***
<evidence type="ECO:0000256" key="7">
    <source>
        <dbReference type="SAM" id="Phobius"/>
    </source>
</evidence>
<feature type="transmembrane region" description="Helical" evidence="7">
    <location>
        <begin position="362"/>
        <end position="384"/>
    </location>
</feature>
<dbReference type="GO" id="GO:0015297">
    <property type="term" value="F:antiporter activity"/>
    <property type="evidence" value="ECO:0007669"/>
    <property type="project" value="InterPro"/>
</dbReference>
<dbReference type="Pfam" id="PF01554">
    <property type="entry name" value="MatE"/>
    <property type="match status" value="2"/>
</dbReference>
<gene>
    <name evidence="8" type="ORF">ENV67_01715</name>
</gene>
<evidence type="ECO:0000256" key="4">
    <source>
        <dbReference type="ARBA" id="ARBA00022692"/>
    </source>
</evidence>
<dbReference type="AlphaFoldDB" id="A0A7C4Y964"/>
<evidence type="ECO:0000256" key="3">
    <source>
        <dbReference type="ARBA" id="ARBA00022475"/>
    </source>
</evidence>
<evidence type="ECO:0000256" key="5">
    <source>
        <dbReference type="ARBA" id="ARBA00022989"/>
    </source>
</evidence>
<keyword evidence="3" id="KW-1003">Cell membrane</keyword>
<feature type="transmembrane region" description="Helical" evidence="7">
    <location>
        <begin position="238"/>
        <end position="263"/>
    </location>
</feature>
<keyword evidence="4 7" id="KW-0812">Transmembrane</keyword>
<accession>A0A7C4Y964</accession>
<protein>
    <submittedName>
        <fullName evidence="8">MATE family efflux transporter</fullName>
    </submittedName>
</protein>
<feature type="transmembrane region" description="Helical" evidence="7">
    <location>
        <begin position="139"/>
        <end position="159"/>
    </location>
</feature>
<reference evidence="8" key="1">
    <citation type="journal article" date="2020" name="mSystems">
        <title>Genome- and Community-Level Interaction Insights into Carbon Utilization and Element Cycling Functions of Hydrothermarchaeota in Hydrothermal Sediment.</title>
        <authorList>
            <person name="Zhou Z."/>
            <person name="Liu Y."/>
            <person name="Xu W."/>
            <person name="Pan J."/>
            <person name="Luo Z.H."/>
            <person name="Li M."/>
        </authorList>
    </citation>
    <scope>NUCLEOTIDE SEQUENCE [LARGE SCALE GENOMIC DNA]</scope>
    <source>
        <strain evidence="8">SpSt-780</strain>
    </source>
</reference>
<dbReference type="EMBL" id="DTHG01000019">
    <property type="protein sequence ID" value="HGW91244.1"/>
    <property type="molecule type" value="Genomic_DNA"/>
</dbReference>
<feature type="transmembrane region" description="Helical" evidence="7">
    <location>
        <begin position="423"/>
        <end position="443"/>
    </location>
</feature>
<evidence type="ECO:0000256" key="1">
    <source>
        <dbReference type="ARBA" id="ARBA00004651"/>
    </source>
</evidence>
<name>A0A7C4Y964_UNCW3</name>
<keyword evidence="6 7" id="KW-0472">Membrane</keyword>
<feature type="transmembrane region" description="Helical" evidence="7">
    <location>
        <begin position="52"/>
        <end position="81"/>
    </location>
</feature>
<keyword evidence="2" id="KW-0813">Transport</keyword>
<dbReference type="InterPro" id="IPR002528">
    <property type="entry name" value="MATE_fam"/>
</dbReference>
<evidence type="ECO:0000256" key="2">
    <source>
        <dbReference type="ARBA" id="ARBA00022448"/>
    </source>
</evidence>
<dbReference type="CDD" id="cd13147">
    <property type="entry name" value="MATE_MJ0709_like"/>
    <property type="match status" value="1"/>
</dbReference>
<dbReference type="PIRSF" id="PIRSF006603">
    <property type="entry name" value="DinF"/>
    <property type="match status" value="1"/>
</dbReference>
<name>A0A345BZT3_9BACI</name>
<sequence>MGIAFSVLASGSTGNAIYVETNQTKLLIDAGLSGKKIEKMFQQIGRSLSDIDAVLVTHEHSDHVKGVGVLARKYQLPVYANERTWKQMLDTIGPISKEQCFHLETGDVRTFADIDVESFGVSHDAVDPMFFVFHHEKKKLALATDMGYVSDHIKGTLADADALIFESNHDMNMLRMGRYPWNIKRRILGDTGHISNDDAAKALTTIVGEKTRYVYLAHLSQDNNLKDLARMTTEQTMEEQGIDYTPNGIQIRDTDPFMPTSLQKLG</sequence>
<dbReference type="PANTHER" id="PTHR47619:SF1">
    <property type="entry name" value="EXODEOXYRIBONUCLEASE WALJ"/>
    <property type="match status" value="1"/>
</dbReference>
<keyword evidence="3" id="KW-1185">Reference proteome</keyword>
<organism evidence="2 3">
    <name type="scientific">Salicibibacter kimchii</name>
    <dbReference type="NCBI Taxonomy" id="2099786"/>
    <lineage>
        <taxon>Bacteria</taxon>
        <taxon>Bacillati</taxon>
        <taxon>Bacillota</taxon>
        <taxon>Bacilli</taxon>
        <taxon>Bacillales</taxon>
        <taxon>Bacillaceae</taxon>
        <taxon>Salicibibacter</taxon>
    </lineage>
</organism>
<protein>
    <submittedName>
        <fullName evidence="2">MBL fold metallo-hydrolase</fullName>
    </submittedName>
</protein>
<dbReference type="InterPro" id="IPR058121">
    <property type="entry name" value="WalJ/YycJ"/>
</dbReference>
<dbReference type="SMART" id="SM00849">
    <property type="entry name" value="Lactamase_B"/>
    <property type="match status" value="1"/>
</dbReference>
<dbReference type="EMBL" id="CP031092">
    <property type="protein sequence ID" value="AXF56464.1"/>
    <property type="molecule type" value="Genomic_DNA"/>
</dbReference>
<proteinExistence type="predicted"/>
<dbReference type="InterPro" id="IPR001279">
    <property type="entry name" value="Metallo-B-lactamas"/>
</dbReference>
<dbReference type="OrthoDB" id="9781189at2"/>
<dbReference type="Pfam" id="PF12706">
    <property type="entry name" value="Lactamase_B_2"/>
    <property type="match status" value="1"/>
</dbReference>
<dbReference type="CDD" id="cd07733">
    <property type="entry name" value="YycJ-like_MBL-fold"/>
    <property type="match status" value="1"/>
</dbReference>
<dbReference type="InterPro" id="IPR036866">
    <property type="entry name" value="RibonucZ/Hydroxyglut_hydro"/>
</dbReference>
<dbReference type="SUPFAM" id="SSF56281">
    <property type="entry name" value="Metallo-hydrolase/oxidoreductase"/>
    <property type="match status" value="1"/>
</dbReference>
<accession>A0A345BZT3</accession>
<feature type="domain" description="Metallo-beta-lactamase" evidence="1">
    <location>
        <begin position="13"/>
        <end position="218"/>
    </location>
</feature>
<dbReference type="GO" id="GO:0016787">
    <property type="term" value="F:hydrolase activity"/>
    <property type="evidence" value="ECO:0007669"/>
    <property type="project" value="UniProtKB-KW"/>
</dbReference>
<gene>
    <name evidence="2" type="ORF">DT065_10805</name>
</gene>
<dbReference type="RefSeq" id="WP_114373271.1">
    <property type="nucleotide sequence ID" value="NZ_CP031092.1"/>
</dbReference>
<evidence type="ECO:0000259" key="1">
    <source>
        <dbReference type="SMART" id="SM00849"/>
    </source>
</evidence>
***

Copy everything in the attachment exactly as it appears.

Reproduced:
<evidence type="ECO:0000256" key="7">
    <source>
        <dbReference type="SAM" id="Phobius"/>
    </source>
</evidence>
<feature type="transmembrane region" description="Helical" evidence="7">
    <location>
        <begin position="362"/>
        <end position="384"/>
    </location>
</feature>
<dbReference type="GO" id="GO:0015297">
    <property type="term" value="F:antiporter activity"/>
    <property type="evidence" value="ECO:0007669"/>
    <property type="project" value="InterPro"/>
</dbReference>
<dbReference type="Pfam" id="PF01554">
    <property type="entry name" value="MatE"/>
    <property type="match status" value="2"/>
</dbReference>
<gene>
    <name evidence="8" type="ORF">ENV67_01715</name>
</gene>
<evidence type="ECO:0000256" key="4">
    <source>
        <dbReference type="ARBA" id="ARBA00022692"/>
    </source>
</evidence>
<dbReference type="AlphaFoldDB" id="A0A7C4Y964"/>
<evidence type="ECO:0000256" key="3">
    <source>
        <dbReference type="ARBA" id="ARBA00022475"/>
    </source>
</evidence>
<evidence type="ECO:0000256" key="5">
    <source>
        <dbReference type="ARBA" id="ARBA00022989"/>
    </source>
</evidence>
<keyword evidence="3" id="KW-1003">Cell membrane</keyword>
<feature type="transmembrane region" description="Helical" evidence="7">
    <location>
        <begin position="238"/>
        <end position="263"/>
    </location>
</feature>
<keyword evidence="4 7" id="KW-0812">Transmembrane</keyword>
<accession>A0A7C4Y964</accession>
<protein>
    <submittedName>
        <fullName evidence="8">MATE family efflux transporter</fullName>
    </submittedName>
</protein>
<feature type="transmembrane region" description="Helical" evidence="7">
    <location>
        <begin position="139"/>
        <end position="159"/>
    </location>
</feature>
<reference evidence="8" key="1">
    <citation type="journal article" date="2020" name="mSystems">
        <title>Genome- and Community-Level Interaction Insights into Carbon Utilization and Element Cycling Functions of Hydrothermarchaeota in Hydrothermal Sediment.</title>
        <authorList>
            <person name="Zhou Z."/>
            <person name="Liu Y."/>
            <person name="Xu W."/>
            <person name="Pan J."/>
            <person name="Luo Z.H."/>
            <person name="Li M."/>
        </authorList>
    </citation>
    <scope>NUCLEOTIDE SEQUENCE [LARGE SCALE GENOMIC DNA]</scope>
    <source>
        <strain evidence="8">SpSt-780</strain>
    </source>
</reference>
<dbReference type="EMBL" id="DTHG01000019">
    <property type="protein sequence ID" value="HGW91244.1"/>
    <property type="molecule type" value="Genomic_DNA"/>
</dbReference>
<feature type="transmembrane region" description="Helical" evidence="7">
    <location>
        <begin position="423"/>
        <end position="443"/>
    </location>
</feature>
<evidence type="ECO:0000256" key="1">
    <source>
        <dbReference type="ARBA" id="ARBA00004651"/>
    </source>
</evidence>
<name>A0A7C4Y964_UNCW3</name>
<keyword evidence="6 7" id="KW-0472">Membrane</keyword>
<feature type="transmembrane region" description="Helical" evidence="7">
    <location>
        <begin position="52"/>
        <end position="81"/>
    </location>
</feature>
<keyword evidence="2" id="KW-0813">Transport</keyword>
<dbReference type="InterPro" id="IPR002528">
    <property type="entry name" value="MATE_fam"/>
</dbReference>
<evidence type="ECO:0000256" key="2">
    <source>
        <dbReference type="ARBA" id="ARBA00022448"/>
    </source>
</evidence>
<dbReference type="CDD" id="cd13147">
    <property type="entry name" value="MATE_MJ0709_like"/>
    <property type="match status" value="1"/>
</dbReference>
<dbReference type="PIRSF" id="PIRSF006603">
    <property type="entry name" value="DinF"/>
    <property type="match status" value="1"/>
</dbReference>
<name>A0A345BZT3_9BACI</name>
<sequence>MGIAFSVLASGSTGNAIYVETNQTKLLIDAGLSGKKIEKMFQQIGRSLSDIDAVLVTHEHSDHVKGVGVLARKYQLPVYANERTWKQMLDTIGPISKEQCFHLETGDVRTFADIDVESFGVSHDAVDPMFFVFHHEKKKLALATDMGYVSDHIKGTLADADALIFESNHDMNMLRMGRYPWNIKRRILGDTGHISNDDAAKALTTIVGEKTRYVYLAHLSQDNNLKDLARMTTEQTMEEQGIDYTPNGIQIRDTDPFMPTSLQKLG</sequence>
<dbReference type="PANTHER" id="PTHR47619:SF1">
    <property type="entry name" value="EXODEOXYRIBONUCLEASE WALJ"/>
    <property type="match status" value="1"/>
</dbReference>
<keyword evidence="3" id="KW-1185">Reference proteome</keyword>
<organism evidence="2 3">
    <name type="scientific">Salicibibacter kimchii</name>
    <dbReference type="NCBI Taxonomy" id="2099786"/>
    <lineage>
        <taxon>Bacteria</taxon>
        <taxon>Bacillati</taxon>
        <taxon>Bacillota</taxon>
        <taxon>Bacilli</taxon>
        <taxon>Bacillales</taxon>
        <taxon>Bacillaceae</taxon>
        <taxon>Salicibibacter</taxon>
    </lineage>
</organism>
<protein>
    <submittedName>
        <fullName evidence="2">MBL fold metallo-hydrolase</fullName>
    </submittedName>
</protein>
<dbReference type="InterPro" id="IPR058121">
    <property type="entry name" value="WalJ/YycJ"/>
</dbReference>
<dbReference type="SMART" id="SM00849">
    <property type="entry name" value="Lactamase_B"/>
    <property type="match status" value="1"/>
</dbReference>
<dbReference type="EMBL" id="CP031092">
    <property type="protein sequence ID" value="AXF56464.1"/>
    <property type="molecule type" value="Genomic_DNA"/>
</dbReference>
<proteinExistence type="predicted"/>
<dbReference type="InterPro" id="IPR001279">
    <property type="entry name" value="Metallo-B-lactamas"/>
</dbReference>
<dbReference type="OrthoDB" id="9781189at2"/>
<dbReference type="Pfam" id="PF12706">
    <property type="entry name" value="Lactamase_B_2"/>
    <property type="match status" value="1"/>
</dbReference>
<dbReference type="CDD" id="cd07733">
    <property type="entry name" value="YycJ-like_MBL-fold"/>
    <property type="match status" value="1"/>
</dbReference>
<dbReference type="InterPro" id="IPR036866">
    <property type="entry name" value="RibonucZ/Hydroxyglut_hydro"/>
</dbReference>
<dbReference type="SUPFAM" id="SSF56281">
    <property type="entry name" value="Metallo-hydrolase/oxidoreductase"/>
    <property type="match status" value="1"/>
</dbReference>
<accession>A0A345BZT3</accession>
<feature type="domain" description="Metallo-beta-lactamase" evidence="1">
    <location>
        <begin position="13"/>
        <end position="218"/>
    </location>
</feature>
<dbReference type="GO" id="GO:0016787">
    <property type="term" value="F:hydrolase activity"/>
    <property type="evidence" value="ECO:0007669"/>
    <property type="project" value="UniProtKB-KW"/>
</dbReference>
<gene>
    <name evidence="2" type="ORF">DT065_10805</name>
</gene>
<dbReference type="RefSeq" id="WP_114373271.1">
    <property type="nucleotide sequence ID" value="NZ_CP031092.1"/>
</dbReference>
<evidence type="ECO:0000259" key="1">
    <source>
        <dbReference type="SMART" id="SM00849"/>
    </source>
</evidence>